Car seats should be used to prevent injury or death in children during motor vehicle crashes. When used improperly or for unintended purposes, car seats can place children at risk for injury or death. The objective of this article is to describe patterns of hazardous use of car seats outside the car for infants (<1-year-olds) in the United States from 2003 to 2007.
The National Electronic Injury Surveillance System of the US Consumer Product Safety Commission database was accessed to obtain information regarding car seat–related injuries treated in emergency departments from 2003 to 2007. Injuries sustained during motor vehicle crashes were excluded. Demographic data, type of injury, body location, disposition, injury circumstances, and other pertinent information were extracted and analyzed.
An estimated 43 562 car seat–related injuries were treated in emergency departments from 2003 to 2007. This national estimate was based on a weighted sample of 1898 infants. The average age of these infants was 4.07 ± 2.73 months, 62.4% of the injuries occurred in infants younger than 4 months, and 54.4% occurred in boys. Of these injuries, 49.1% occurred at home, 8.4% of the infants had to be hospitalized, and 84.3% of the infants suffered a head injury. The most common mechanisms of injury were infants falling from car seats, car seats falling from elevated surfaces, and car seats overturning on soft surfaces.
Injury-prevention efforts should be focused on eliminating hazardous use of car seats outside the car. Caregivers should be cautioned against the placement of car seats on elevated or soft surfaces.
Child safety seat out side motor vehicle use
The frequency of injury to infants resulting from the misuse of these safety seats outside the vehicle is under-recognized. Our research group has previously published a study (1) demonstrating that CRS-related injuries outside the vehicle are seen more commonly than those injuries occurring inside the vehicle (i.e. as a result of crashes). This problem is especially pronounced due a large number of potentially serious head injuries that the infant may incur as a result of CRS misuse (1-5). Reported mechanisms of injury include falls while being carried in a CRS, falls from the CRS when placed on an elevated surface, and suffocation resulting from overturning of the CRS on soft surfaces, or increased risk of airway obstruction from the restraint strap (1, 2, 5). The large number of injuries resulting from misuse of CRS outside of the vehicle represents a growing public health concern. We recently able to review Canadian Hospitals Injury Reporting and Prevention Program (CHIRPP) database and found out that child safety seat related outside motor vehicles injuries are increasing in Canada.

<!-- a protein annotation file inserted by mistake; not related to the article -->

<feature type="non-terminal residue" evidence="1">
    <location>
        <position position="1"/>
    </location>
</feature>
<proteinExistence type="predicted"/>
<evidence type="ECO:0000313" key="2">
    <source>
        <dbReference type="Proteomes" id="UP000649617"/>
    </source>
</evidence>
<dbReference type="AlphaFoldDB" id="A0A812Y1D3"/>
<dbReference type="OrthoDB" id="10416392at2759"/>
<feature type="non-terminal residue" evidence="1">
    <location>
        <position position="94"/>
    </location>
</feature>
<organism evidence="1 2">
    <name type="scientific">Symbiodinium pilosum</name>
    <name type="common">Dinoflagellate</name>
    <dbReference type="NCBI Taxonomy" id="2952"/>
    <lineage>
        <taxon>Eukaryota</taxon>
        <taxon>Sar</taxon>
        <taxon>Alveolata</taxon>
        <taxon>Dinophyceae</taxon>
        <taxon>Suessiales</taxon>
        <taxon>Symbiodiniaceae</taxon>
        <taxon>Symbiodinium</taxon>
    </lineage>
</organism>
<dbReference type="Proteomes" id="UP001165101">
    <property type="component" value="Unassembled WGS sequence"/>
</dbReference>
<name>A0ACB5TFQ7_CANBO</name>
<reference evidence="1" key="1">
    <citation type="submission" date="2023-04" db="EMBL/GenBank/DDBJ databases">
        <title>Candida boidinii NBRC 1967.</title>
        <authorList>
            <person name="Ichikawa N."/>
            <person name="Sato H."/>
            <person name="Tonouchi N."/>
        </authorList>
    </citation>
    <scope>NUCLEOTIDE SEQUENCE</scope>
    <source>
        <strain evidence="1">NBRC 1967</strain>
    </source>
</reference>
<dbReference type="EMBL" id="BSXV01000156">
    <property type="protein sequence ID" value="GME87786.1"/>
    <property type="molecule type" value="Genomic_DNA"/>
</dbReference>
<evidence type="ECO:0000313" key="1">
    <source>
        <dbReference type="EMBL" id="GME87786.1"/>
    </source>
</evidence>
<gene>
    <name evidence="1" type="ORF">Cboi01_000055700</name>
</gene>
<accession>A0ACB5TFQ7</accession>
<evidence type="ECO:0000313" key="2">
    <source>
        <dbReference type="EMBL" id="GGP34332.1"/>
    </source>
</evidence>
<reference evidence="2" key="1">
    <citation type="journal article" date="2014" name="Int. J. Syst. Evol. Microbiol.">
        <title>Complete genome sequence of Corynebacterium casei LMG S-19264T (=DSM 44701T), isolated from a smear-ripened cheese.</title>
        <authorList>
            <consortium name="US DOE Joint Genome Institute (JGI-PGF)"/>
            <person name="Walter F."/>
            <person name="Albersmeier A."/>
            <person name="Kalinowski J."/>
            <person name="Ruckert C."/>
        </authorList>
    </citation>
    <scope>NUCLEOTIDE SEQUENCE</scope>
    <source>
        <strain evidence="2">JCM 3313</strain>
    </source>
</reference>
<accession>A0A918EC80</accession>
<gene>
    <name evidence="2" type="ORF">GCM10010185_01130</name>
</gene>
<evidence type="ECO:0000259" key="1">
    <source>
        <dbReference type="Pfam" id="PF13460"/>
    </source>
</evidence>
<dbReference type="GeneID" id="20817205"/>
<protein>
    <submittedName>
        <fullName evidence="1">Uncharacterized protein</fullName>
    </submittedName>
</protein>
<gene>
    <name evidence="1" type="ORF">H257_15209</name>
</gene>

Efforts to raise public awareness about these dangers should be undertaken in order to prevent the growing number of injuries and deaths that result from the improper use of these devices. Manufacturers might be engaged in prevention efforts, either by engineering and design improvements, or by looking at strategies to educate/warn parents of these potential risks. Parents frequently take guidance from health professionals and pediatricians in particular, in safety matters pertaining to children (6). With increased reports of this potential hazard, national and international professional groups must provide this necessary guidance.
1. Desapriya E. B., Pike I., Singhal A. Analysis of paediatric injuries related to child restraint seats: are children at higher risk of injury outside the vehicle than inside? Int J Inj Contr Saf Promot. 2007;14(3):196-198.
2. Parikh SN, Wilson L. . Hazardous Use of Car Seats Outside the Car in the United States, 2003-2007.Pediatrics. 2010 Jul 5. [Epub ahead of print]
3. Greenberg R. A., Bolte R. G., Schunk J. E. Infant carrier-related falls: an unrecognized danger. Pediatr Emerg Care. 2009;25(2):66-68.
4. Hulka F., Piatt J. An infant in a car seat on a washing machine: epidural hematoma. Pediatrics. 1994;94(4 Pt 1):556-557.
5. Wickham T., Abrahamson E. Head injuries in infants: the risks of bouncy chairs and car seats. Arch Dis Child. 2002;86(3):168-169.
6. Pollack-Nelson C. Fall and suffocation injuries associated with in -home use of car seats and baby carriers. Pediatr Emerg Care. 2000;16(2):77-79.
7. Mulligan-Smith D., Puranik S., Coffman S. Parental perception of injury prevention practices in a multicultural metropolitan area. Pediatr Emerg Care. 1998;14(1):10-14.
Conflict of Interest: